Beware Too-Simple Forms

By
March 3, 2022

All one needs is a simple financial power of attorney … think again.

Wendell knew he needed a financial power of attorney document in order to ensure he named someone to manage his finances and take care of his farm if he was ever unable to do so on his own.

But Wendell was busy and didn’t want to take the time or spend the money to meet with an estate-planning attorney to discuss a power of attorney.  So he went online and printed off a basic power-of-attorney document, signed it and called it a day. Little did he know that his attempt to save some time and money would end up costing him many times more in the future.

Wendell’s document for financial power of attorney did name someone to make his financial decisions (his “Agent”).  It was also a “durable” financial power of attorney, which means it would remain effective even if he later become incapacitated. Wendell even made sure he initialed all of the powers listed in the power of attorney in order to give his Agent plenty of authority to help manage his affairs and maintain his farming operation.

What Wendell didn’t realize is forms for financial power of attorney that are found online typically don’t contain sophisticated or unique provisions that may be necessary to truly give an Agent the power to properly manage a farm or protect assets. The standard power of attorney form may not fully authorize an Agent to care for a person or carry out that person’s overall estate plan.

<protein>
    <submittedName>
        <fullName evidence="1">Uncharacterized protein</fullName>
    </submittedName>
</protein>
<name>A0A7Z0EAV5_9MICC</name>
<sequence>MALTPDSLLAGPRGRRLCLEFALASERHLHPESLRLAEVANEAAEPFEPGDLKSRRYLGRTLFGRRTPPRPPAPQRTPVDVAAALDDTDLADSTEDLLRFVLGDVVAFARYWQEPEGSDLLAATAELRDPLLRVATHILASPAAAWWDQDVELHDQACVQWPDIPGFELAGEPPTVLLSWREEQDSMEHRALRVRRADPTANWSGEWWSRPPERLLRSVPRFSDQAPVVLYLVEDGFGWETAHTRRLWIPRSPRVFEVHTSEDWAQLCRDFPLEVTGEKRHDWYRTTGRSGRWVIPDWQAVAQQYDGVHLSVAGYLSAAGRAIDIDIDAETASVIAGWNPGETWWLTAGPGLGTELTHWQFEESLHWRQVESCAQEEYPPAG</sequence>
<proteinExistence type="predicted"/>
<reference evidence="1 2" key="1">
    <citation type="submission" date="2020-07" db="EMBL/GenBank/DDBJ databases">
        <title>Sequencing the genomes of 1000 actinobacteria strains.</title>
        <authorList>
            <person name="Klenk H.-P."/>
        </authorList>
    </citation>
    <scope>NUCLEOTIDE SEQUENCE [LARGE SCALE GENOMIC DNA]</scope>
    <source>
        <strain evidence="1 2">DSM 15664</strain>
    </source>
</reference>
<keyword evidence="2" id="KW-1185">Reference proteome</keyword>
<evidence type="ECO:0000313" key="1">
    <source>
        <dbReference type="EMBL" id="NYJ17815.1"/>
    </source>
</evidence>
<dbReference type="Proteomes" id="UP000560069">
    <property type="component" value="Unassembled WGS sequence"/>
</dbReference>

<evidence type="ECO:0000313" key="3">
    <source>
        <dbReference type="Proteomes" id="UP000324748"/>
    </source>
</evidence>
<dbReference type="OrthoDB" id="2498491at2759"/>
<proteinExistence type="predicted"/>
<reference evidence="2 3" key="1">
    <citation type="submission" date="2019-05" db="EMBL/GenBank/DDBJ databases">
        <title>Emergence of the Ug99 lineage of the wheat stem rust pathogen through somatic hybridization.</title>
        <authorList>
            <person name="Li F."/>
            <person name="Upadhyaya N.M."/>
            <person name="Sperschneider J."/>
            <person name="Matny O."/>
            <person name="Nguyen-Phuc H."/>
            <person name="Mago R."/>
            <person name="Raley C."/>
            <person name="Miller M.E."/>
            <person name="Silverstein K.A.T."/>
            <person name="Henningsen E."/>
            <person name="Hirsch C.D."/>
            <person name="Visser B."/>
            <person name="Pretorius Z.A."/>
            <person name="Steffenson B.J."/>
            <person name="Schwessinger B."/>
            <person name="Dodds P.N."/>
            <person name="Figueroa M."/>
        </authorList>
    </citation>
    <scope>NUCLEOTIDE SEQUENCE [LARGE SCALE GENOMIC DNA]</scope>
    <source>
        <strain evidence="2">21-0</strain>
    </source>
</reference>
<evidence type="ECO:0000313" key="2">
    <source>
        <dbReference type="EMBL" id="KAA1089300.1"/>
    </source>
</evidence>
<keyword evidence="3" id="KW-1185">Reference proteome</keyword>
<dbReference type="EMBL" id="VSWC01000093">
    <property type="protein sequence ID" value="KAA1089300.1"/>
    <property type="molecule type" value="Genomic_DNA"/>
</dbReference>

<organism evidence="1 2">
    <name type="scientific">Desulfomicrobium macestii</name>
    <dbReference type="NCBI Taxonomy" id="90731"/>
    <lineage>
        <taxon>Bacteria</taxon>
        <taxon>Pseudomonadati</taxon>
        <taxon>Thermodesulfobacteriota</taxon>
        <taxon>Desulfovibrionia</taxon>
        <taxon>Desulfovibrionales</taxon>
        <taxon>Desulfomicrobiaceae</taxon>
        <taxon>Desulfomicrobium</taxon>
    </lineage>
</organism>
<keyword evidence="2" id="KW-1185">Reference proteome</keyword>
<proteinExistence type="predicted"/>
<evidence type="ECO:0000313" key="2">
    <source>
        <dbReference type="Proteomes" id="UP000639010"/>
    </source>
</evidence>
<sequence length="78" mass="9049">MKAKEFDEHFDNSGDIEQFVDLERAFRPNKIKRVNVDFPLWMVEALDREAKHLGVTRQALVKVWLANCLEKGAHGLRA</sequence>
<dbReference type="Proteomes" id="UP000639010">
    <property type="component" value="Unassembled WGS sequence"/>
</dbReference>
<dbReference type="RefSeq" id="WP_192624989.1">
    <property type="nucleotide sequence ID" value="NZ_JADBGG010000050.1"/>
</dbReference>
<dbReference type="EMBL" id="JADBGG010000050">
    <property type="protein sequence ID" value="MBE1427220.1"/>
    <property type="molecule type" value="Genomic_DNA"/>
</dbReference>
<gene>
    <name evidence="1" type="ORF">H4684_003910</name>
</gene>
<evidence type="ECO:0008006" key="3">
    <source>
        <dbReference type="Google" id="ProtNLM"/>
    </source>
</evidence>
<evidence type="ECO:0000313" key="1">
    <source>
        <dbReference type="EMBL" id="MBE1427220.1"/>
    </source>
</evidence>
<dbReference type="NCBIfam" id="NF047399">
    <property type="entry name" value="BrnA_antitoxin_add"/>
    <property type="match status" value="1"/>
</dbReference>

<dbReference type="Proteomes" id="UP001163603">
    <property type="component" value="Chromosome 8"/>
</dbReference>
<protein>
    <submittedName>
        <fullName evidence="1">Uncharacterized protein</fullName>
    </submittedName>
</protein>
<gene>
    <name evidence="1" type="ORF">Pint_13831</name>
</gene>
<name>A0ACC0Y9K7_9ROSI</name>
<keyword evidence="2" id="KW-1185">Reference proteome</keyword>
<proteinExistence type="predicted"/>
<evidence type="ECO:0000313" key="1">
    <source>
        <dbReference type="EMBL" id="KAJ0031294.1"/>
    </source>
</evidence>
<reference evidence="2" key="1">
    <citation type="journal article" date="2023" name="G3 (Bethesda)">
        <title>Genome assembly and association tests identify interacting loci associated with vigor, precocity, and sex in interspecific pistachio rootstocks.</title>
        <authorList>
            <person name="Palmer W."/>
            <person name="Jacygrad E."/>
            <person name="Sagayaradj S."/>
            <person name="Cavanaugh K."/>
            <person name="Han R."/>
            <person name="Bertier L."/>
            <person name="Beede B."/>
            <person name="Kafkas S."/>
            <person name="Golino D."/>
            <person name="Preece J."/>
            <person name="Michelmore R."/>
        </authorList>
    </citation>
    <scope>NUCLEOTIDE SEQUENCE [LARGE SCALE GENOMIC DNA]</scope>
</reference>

For example, Wendell is concerned about paying for his long-term care, such as a nursing home, but his standard financial power of attorney lacks provisions that would allow his Agent to apply for medical assistance, create trusts to protect the farm or other assets, enter into contracts for his care, or authorize the Agent to make large gifts that are often necessary when dealing with nursing home planning.  All of those provisions are vital when trying to preserve and protect assets like Wendell’s farm.

When Wendell eventually went into a nursing home, his Agent realized that medical assistance planning would be necessary to slow the drain on Wendell’s assets the monthly nursing home bill was creating.  But Wendell’s Agent was surprised to learn that the standard power of attorney Wendell found online was not up to the task. The Agent was unable to carry out many of the steps needed to provide options for Wendell’s care.  Ultimately, the Agent had to find other legal avenues to help Wendell (such as guardianship), which resulted in additional legal fees that could have been avoided with an adequate financial power of attorney.  In addition, the delay in obtaining medical assistance for Wendell resulted in Wendell continuing to fully pay for several additional months of his nursing home care, which also could have been avoided with an adequate financial power of attorney.

Take the time Wendell didn’t.  Be sure to have an adequate financial power of attorney document as part of your well-crafted estate plan. Consult with an experienced estate planning attorney to ensure an Agent will have all of the tools needed to help you when needed.

© 2022 Agri-ViewMadison, WI.  Reprinted with permission.

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